With tree-lined, quiet streets, brownstone buildings and ornate details, I live on one of the best streets in the world. Germain Street emerged in the 1880s as Saint John’s residential area for the upper class, and now I’m lucky enough to live here today. It’s a five minute walk to anywhere uptown, and the Saint John Harbour is within sight. In no other city could I afford to live in such a beautiful, historic neighbourhood.
This week I wrote about the possible demise of the Gothic Arches, a late 19th century church which once held 1,500 people for Sunday services. Since 1999, it’s been a performing arts venue, but it has fallen in disrepair, and the business isn’t profitable. The private owner of the church now says he may have to tear the building down if it isn’t soon sold.
Living in a city as old as Saint John – 226 years – you’re surrounded by heritage. So much so, that I think residents here sometimes take it for granted.
There is a constant struggle here to modernize while preserving the city’s historic character. Tourists and cruise ship passengers travel from all over to “see what we have left,” as one heritage official told me this week. But as the buildings age, the price tag of repairs go up, leaving mounting bills for owners. To live in a heritage building, it seems you need to value history a bit more than cheap convenience, or you’d be better off building a cookie-cutter sub-division in the suburbs. The challenge is to find these investors, especially in a city and a province more depressed than many other places in Canada.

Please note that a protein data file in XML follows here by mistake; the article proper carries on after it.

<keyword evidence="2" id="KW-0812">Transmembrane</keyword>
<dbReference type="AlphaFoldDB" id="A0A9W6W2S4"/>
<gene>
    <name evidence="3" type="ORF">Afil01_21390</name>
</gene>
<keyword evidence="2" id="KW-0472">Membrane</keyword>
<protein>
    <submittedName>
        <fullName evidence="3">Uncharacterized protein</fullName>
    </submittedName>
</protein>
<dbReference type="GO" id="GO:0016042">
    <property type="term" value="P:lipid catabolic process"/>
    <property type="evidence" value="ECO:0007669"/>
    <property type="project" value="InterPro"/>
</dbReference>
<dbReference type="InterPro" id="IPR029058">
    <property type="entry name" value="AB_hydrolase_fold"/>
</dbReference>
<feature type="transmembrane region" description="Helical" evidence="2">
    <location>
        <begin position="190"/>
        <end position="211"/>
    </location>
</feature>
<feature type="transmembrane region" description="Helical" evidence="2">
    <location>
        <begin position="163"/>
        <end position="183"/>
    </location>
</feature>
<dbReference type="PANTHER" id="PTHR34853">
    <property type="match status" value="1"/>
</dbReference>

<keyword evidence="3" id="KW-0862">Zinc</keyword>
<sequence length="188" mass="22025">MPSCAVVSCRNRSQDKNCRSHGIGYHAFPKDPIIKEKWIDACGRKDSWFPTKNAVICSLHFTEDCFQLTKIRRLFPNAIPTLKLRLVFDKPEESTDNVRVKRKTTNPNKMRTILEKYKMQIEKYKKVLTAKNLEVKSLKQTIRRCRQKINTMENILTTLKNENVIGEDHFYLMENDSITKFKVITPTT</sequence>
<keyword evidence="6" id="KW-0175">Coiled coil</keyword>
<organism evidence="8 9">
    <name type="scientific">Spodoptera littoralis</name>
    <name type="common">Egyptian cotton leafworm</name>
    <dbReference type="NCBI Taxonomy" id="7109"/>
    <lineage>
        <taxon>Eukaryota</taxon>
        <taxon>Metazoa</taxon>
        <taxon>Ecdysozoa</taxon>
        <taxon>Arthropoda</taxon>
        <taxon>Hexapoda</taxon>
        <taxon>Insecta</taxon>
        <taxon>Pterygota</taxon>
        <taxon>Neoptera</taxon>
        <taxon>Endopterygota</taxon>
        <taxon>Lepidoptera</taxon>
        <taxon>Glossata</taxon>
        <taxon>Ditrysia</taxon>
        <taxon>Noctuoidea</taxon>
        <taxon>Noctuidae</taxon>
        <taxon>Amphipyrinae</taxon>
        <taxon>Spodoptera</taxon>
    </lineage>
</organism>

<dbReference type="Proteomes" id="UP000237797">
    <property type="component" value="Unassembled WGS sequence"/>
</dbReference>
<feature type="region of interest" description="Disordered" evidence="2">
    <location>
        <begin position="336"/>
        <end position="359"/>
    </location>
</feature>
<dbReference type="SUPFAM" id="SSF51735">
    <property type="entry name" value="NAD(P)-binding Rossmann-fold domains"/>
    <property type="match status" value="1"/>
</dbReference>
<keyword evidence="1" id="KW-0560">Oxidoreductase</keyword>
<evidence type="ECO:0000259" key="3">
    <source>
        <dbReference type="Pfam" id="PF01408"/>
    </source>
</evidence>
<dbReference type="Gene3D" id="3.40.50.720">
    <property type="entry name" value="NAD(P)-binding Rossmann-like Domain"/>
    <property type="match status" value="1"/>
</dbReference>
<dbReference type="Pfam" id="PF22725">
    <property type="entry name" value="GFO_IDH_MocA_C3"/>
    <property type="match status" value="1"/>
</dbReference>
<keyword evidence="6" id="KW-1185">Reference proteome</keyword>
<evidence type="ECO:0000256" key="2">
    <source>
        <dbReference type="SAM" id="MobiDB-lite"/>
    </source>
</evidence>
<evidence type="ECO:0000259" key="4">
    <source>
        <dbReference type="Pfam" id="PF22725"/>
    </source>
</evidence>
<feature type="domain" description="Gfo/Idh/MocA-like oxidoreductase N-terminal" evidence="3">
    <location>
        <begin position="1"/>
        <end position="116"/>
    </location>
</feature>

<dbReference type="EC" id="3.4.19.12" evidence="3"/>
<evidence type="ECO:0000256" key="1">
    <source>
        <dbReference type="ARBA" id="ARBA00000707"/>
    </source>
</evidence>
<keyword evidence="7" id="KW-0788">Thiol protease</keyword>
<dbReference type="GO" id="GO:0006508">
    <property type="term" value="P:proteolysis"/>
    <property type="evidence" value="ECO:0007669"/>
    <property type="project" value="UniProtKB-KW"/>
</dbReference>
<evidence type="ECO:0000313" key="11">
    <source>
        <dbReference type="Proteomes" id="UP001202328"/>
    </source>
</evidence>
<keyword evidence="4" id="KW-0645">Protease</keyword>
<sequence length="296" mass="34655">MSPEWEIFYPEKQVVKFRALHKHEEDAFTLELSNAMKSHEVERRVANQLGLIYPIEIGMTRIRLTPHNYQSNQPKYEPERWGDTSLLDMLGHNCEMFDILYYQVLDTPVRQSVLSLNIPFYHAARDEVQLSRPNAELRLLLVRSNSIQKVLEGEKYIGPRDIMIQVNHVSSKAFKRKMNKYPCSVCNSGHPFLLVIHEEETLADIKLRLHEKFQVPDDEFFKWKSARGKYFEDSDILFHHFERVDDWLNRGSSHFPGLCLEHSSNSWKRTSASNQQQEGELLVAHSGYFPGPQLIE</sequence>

My apartment is located in the R. B. Emerson residence, built in 1883 and named after the manufacturing businessman who lived here in the 1890s. While most of Germain Street was constructed in brick after the Great Fire of 1877, my house was built with stone, giving it the distinctive, almost spooky look from the outside. Inside, we have high ceilings and windows, big rooms, and a marble fireplace. We only live on half of the second floor. Hard to imagine this was once a single family home.
Maybe it’s because I’m still pretty fresh in Saint John – I just passed the two-year mark of N.B. residence status – but I still find the heritage here fascinating and beautiful. It would be a shame to lose such historic character to the wrecking ball. Because as one historian said this week, once it’s gone, it’s far too easy to forget.